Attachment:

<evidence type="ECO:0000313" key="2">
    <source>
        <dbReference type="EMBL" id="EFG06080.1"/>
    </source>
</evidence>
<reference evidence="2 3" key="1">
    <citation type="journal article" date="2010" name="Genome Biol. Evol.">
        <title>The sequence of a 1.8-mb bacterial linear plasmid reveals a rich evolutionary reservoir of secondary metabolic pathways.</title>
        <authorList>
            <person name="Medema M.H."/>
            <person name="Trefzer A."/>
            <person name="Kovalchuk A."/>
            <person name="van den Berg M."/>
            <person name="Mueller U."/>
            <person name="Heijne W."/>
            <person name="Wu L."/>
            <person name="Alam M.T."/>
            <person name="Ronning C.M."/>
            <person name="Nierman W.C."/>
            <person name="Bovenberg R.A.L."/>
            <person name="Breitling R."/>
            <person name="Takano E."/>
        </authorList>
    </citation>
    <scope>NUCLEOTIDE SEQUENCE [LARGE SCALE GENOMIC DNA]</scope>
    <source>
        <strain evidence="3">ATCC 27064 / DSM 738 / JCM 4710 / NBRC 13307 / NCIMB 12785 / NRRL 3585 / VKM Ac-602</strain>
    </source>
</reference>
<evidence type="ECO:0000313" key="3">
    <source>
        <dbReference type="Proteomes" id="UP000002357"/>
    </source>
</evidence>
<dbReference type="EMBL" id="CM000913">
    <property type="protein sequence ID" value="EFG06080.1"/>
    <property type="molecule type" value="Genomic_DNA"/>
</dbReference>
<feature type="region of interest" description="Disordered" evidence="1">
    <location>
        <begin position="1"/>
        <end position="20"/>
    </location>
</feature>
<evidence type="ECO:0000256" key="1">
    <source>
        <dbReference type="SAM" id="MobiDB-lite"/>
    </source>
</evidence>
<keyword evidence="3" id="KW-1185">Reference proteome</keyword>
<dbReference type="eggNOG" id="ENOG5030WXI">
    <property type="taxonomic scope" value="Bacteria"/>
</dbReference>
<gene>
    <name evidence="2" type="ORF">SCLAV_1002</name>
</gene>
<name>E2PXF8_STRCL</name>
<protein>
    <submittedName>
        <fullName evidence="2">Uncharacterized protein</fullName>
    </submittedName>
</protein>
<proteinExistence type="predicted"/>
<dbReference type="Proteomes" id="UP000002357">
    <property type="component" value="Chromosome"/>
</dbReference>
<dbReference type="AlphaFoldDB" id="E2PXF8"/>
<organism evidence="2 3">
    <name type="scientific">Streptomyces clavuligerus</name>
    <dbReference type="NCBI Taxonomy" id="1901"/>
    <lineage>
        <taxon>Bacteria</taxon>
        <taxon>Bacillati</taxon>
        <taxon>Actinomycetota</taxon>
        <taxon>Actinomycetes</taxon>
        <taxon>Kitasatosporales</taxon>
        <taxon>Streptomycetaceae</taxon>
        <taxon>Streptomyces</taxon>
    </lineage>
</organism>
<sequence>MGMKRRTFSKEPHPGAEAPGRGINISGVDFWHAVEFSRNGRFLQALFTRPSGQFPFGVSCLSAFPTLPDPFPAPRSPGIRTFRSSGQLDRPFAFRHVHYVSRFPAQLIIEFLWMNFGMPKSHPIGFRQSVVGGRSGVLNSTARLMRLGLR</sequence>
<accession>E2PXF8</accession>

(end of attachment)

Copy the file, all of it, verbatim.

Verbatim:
<evidence type="ECO:0000313" key="2">
    <source>
        <dbReference type="EMBL" id="EFG06080.1"/>
    </source>
</evidence>
<reference evidence="2 3" key="1">
    <citation type="journal article" date="2010" name="Genome Biol. Evol.">
        <title>The sequence of a 1.8-mb bacterial linear plasmid reveals a rich evolutionary reservoir of secondary metabolic pathways.</title>
        <authorList>
            <person name="Medema M.H."/>
            <person name="Trefzer A."/>
            <person name="Kovalchuk A."/>
            <person name="van den Berg M."/>
            <person name="Mueller U."/>
            <person name="Heijne W."/>
            <person name="Wu L."/>
            <person name="Alam M.T."/>
            <person name="Ronning C.M."/>
            <person name="Nierman W.C."/>
            <person name="Bovenberg R.A.L."/>
            <person name="Breitling R."/>
            <person name="Takano E."/>
        </authorList>
    </citation>
    <scope>NUCLEOTIDE SEQUENCE [LARGE SCALE GENOMIC DNA]</scope>
    <source>
        <strain evidence="3">ATCC 27064 / DSM 738 / JCM 4710 / NBRC 13307 / NCIMB 12785 / NRRL 3585 / VKM Ac-602</strain>
    </source>
</reference>
<evidence type="ECO:0000313" key="3">
    <source>
        <dbReference type="Proteomes" id="UP000002357"/>
    </source>
</evidence>
<dbReference type="EMBL" id="CM000913">
    <property type="protein sequence ID" value="EFG06080.1"/>
    <property type="molecule type" value="Genomic_DNA"/>
</dbReference>
<feature type="region of interest" description="Disordered" evidence="1">
    <location>
        <begin position="1"/>
        <end position="20"/>
    </location>
</feature>
<evidence type="ECO:0000256" key="1">
    <source>
        <dbReference type="SAM" id="MobiDB-lite"/>
    </source>
</evidence>
<keyword evidence="3" id="KW-1185">Reference proteome</keyword>
<dbReference type="eggNOG" id="ENOG5030WXI">
    <property type="taxonomic scope" value="Bacteria"/>
</dbReference>
<gene>
    <name evidence="2" type="ORF">SCLAV_1002</name>
</gene>
<name>E2PXF8_STRCL</name>
<protein>
    <submittedName>
        <fullName evidence="2">Uncharacterized protein</fullName>
    </submittedName>
</protein>
<proteinExistence type="predicted"/>
<dbReference type="Proteomes" id="UP000002357">
    <property type="component" value="Chromosome"/>
</dbReference>
<dbReference type="AlphaFoldDB" id="E2PXF8"/>
<organism evidence="2 3">
    <name type="scientific">Streptomyces clavuligerus</name>
    <dbReference type="NCBI Taxonomy" id="1901"/>
    <lineage>
        <taxon>Bacteria</taxon>
        <taxon>Bacillati</taxon>
        <taxon>Actinomycetota</taxon>
        <taxon>Actinomycetes</taxon>
        <taxon>Kitasatosporales</taxon>
        <taxon>Streptomycetaceae</taxon>
        <taxon>Streptomyces</taxon>
    </lineage>
</organism>
<sequence>MGMKRRTFSKEPHPGAEAPGRGINISGVDFWHAVEFSRNGRFLQALFTRPSGQFPFGVSCLSAFPTLPDPFPAPRSPGIRTFRSSGQLDRPFAFRHVHYVSRFPAQLIIEFLWMNFGMPKSHPIGFRQSVVGGRSGVLNSTARLMRLGLR</sequence>
<accession>E2PXF8</accession>